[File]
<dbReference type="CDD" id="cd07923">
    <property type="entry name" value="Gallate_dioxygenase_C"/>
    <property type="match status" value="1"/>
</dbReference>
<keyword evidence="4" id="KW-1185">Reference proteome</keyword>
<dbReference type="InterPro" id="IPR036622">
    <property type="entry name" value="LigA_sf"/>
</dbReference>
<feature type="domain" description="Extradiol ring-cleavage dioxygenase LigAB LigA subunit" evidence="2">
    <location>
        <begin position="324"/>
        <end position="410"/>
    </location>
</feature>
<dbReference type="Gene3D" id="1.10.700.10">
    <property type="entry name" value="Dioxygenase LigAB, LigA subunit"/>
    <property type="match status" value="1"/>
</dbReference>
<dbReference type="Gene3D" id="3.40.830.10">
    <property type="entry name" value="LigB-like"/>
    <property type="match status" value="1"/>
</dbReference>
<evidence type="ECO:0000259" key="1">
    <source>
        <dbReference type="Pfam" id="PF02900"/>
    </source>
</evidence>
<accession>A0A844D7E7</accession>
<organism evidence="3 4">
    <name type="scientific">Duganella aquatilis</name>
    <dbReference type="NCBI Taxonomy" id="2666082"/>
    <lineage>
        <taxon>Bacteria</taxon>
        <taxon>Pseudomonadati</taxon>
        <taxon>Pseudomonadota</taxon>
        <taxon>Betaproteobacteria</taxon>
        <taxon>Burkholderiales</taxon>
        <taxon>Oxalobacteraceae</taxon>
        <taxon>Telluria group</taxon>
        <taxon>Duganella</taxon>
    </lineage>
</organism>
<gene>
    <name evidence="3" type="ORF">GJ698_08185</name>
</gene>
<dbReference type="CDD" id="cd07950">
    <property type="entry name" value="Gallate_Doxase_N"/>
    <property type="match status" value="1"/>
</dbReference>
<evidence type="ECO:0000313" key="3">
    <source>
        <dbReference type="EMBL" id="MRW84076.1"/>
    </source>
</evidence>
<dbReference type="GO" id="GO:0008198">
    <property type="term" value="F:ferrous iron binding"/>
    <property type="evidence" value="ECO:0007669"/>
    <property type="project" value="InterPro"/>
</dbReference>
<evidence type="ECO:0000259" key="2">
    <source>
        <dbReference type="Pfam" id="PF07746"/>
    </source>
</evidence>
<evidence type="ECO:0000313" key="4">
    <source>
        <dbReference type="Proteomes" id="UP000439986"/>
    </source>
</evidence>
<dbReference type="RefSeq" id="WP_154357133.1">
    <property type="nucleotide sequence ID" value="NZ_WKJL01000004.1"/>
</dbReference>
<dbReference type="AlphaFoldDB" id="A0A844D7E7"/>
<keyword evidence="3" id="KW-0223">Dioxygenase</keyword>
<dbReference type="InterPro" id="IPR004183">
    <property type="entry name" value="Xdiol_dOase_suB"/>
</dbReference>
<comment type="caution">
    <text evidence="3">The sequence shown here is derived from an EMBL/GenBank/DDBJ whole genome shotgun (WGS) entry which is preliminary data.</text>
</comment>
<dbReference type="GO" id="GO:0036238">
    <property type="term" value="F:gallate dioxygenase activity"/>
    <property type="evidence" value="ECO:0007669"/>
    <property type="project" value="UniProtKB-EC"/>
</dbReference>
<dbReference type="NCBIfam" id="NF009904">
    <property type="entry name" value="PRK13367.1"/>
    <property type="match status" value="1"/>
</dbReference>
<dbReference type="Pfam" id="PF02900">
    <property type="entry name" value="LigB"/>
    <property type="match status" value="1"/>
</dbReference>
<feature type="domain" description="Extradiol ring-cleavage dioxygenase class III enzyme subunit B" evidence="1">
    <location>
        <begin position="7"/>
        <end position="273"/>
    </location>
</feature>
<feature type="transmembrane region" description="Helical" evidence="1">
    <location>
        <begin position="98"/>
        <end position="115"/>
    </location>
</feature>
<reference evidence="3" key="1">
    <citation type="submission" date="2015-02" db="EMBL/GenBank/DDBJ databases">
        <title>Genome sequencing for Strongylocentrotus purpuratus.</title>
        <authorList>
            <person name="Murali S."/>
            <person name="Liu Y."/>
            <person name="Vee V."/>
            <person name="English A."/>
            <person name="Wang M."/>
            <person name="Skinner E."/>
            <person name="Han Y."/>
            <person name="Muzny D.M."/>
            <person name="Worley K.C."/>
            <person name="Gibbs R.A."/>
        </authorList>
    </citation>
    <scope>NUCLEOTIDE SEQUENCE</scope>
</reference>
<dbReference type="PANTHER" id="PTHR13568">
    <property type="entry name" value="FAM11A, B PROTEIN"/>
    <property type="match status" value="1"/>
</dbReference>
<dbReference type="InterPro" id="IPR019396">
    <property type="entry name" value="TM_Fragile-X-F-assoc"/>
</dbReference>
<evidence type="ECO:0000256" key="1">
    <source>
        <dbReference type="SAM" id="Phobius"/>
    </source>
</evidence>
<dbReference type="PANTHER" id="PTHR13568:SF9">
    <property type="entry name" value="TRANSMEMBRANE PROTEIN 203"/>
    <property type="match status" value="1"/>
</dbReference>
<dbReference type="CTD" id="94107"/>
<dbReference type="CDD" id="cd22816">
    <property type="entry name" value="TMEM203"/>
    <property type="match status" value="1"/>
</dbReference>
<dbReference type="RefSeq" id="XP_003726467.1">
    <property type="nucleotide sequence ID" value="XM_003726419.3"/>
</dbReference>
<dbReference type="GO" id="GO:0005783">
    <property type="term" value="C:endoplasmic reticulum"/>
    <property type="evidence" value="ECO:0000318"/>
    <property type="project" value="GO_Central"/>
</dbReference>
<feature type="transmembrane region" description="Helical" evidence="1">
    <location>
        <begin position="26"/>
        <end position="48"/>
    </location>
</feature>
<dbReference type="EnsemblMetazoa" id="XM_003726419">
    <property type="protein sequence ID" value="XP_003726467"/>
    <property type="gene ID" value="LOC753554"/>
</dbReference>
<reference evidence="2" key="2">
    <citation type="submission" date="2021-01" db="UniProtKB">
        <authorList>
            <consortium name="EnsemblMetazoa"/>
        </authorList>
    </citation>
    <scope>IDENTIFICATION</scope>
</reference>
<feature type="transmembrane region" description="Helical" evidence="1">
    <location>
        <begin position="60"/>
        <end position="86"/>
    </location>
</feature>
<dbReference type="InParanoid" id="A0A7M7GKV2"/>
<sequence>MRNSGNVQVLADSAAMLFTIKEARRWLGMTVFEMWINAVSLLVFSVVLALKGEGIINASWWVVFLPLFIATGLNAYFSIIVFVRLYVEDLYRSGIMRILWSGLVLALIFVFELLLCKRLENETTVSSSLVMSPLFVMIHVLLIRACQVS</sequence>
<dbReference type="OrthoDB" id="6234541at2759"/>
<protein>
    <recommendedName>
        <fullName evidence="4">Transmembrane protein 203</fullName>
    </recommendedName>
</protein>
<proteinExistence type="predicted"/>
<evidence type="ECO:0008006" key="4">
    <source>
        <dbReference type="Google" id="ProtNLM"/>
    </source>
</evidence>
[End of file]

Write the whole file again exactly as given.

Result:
<dbReference type="CDD" id="cd07923">
    <property type="entry name" value="Gallate_dioxygenase_C"/>
    <property type="match status" value="1"/>
</dbReference>
<keyword evidence="4" id="KW-1185">Reference proteome</keyword>
<dbReference type="InterPro" id="IPR036622">
    <property type="entry name" value="LigA_sf"/>
</dbReference>
<feature type="domain" description="Extradiol ring-cleavage dioxygenase LigAB LigA subunit" evidence="2">
    <location>
        <begin position="324"/>
        <end position="410"/>
    </location>
</feature>
<dbReference type="Gene3D" id="1.10.700.10">
    <property type="entry name" value="Dioxygenase LigAB, LigA subunit"/>
    <property type="match status" value="1"/>
</dbReference>
<dbReference type="Gene3D" id="3.40.830.10">
    <property type="entry name" value="LigB-like"/>
    <property type="match status" value="1"/>
</dbReference>
<evidence type="ECO:0000259" key="1">
    <source>
        <dbReference type="Pfam" id="PF02900"/>
    </source>
</evidence>
<accession>A0A844D7E7</accession>
<organism evidence="3 4">
    <name type="scientific">Duganella aquatilis</name>
    <dbReference type="NCBI Taxonomy" id="2666082"/>
    <lineage>
        <taxon>Bacteria</taxon>
        <taxon>Pseudomonadati</taxon>
        <taxon>Pseudomonadota</taxon>
        <taxon>Betaproteobacteria</taxon>
        <taxon>Burkholderiales</taxon>
        <taxon>Oxalobacteraceae</taxon>
        <taxon>Telluria group</taxon>
        <taxon>Duganella</taxon>
    </lineage>
</organism>
<gene>
    <name evidence="3" type="ORF">GJ698_08185</name>
</gene>
<dbReference type="CDD" id="cd07950">
    <property type="entry name" value="Gallate_Doxase_N"/>
    <property type="match status" value="1"/>
</dbReference>
<evidence type="ECO:0000313" key="3">
    <source>
        <dbReference type="EMBL" id="MRW84076.1"/>
    </source>
</evidence>
<dbReference type="GO" id="GO:0008198">
    <property type="term" value="F:ferrous iron binding"/>
    <property type="evidence" value="ECO:0007669"/>
    <property type="project" value="InterPro"/>
</dbReference>
<evidence type="ECO:0000259" key="2">
    <source>
        <dbReference type="Pfam" id="PF07746"/>
    </source>
</evidence>
<evidence type="ECO:0000313" key="4">
    <source>
        <dbReference type="Proteomes" id="UP000439986"/>
    </source>
</evidence>
<dbReference type="RefSeq" id="WP_154357133.1">
    <property type="nucleotide sequence ID" value="NZ_WKJL01000004.1"/>
</dbReference>
<dbReference type="AlphaFoldDB" id="A0A844D7E7"/>
<keyword evidence="3" id="KW-0223">Dioxygenase</keyword>
<dbReference type="InterPro" id="IPR004183">
    <property type="entry name" value="Xdiol_dOase_suB"/>
</dbReference>
<comment type="caution">
    <text evidence="3">The sequence shown here is derived from an EMBL/GenBank/DDBJ whole genome shotgun (WGS) entry which is preliminary data.</text>
</comment>
<dbReference type="GO" id="GO:0036238">
    <property type="term" value="F:gallate dioxygenase activity"/>
    <property type="evidence" value="ECO:0007669"/>
    <property type="project" value="UniProtKB-EC"/>
</dbReference>
<dbReference type="NCBIfam" id="NF009904">
    <property type="entry name" value="PRK13367.1"/>
    <property type="match status" value="1"/>
</dbReference>
<dbReference type="Pfam" id="PF02900">
    <property type="entry name" value="LigB"/>
    <property type="match status" value="1"/>
</dbReference>
<feature type="domain" description="Extradiol ring-cleavage dioxygenase class III enzyme subunit B" evidence="1">
    <location>
        <begin position="7"/>
        <end position="273"/>
    </location>
</feature>
<feature type="transmembrane region" description="Helical" evidence="1">
    <location>
        <begin position="98"/>
        <end position="115"/>
    </location>
</feature>
<reference evidence="3" key="1">
    <citation type="submission" date="2015-02" db="EMBL/GenBank/DDBJ databases">
        <title>Genome sequencing for Strongylocentrotus purpuratus.</title>
        <authorList>
            <person name="Murali S."/>
            <person name="Liu Y."/>
            <person name="Vee V."/>
            <person name="English A."/>
            <person name="Wang M."/>
            <person name="Skinner E."/>
            <person name="Han Y."/>
            <person name="Muzny D.M."/>
            <person name="Worley K.C."/>
            <person name="Gibbs R.A."/>
        </authorList>
    </citation>
    <scope>NUCLEOTIDE SEQUENCE</scope>
</reference>
<dbReference type="PANTHER" id="PTHR13568">
    <property type="entry name" value="FAM11A, B PROTEIN"/>
    <property type="match status" value="1"/>
</dbReference>
<dbReference type="InterPro" id="IPR019396">
    <property type="entry name" value="TM_Fragile-X-F-assoc"/>
</dbReference>
<evidence type="ECO:0000256" key="1">
    <source>
        <dbReference type="SAM" id="Phobius"/>
    </source>
</evidence>
<dbReference type="PANTHER" id="PTHR13568:SF9">
    <property type="entry name" value="TRANSMEMBRANE PROTEIN 203"/>
    <property type="match status" value="1"/>
</dbReference>
<dbReference type="CTD" id="94107"/>
<dbReference type="CDD" id="cd22816">
    <property type="entry name" value="TMEM203"/>
    <property type="match status" value="1"/>
</dbReference>
<dbReference type="RefSeq" id="XP_003726467.1">
    <property type="nucleotide sequence ID" value="XM_003726419.3"/>
</dbReference>
<dbReference type="GO" id="GO:0005783">
    <property type="term" value="C:endoplasmic reticulum"/>
    <property type="evidence" value="ECO:0000318"/>
    <property type="project" value="GO_Central"/>
</dbReference>
<feature type="transmembrane region" description="Helical" evidence="1">
    <location>
        <begin position="26"/>
        <end position="48"/>
    </location>
</feature>
<dbReference type="EnsemblMetazoa" id="XM_003726419">
    <property type="protein sequence ID" value="XP_003726467"/>
    <property type="gene ID" value="LOC753554"/>
</dbReference>
<reference evidence="2" key="2">
    <citation type="submission" date="2021-01" db="UniProtKB">
        <authorList>
            <consortium name="EnsemblMetazoa"/>
        </authorList>
    </citation>
    <scope>IDENTIFICATION</scope>
</reference>
<feature type="transmembrane region" description="Helical" evidence="1">
    <location>
        <begin position="60"/>
        <end position="86"/>
    </location>
</feature>
<dbReference type="InParanoid" id="A0A7M7GKV2"/>
<sequence>MRNSGNVQVLADSAAMLFTIKEARRWLGMTVFEMWINAVSLLVFSVVLALKGEGIINASWWVVFLPLFIATGLNAYFSIIVFVRLYVEDLYRSGIMRILWSGLVLALIFVFELLLCKRLENETTVSSSLVMSPLFVMIHVLLIRACQVS</sequence>
<dbReference type="OrthoDB" id="6234541at2759"/>
<protein>
    <recommendedName>
        <fullName evidence="4">Transmembrane protein 203</fullName>
    </recommendedName>
</protein>
<proteinExistence type="predicted"/>
<evidence type="ECO:0008006" key="4">
    <source>
        <dbReference type="Google" id="ProtNLM"/>
    </source>
</evidence>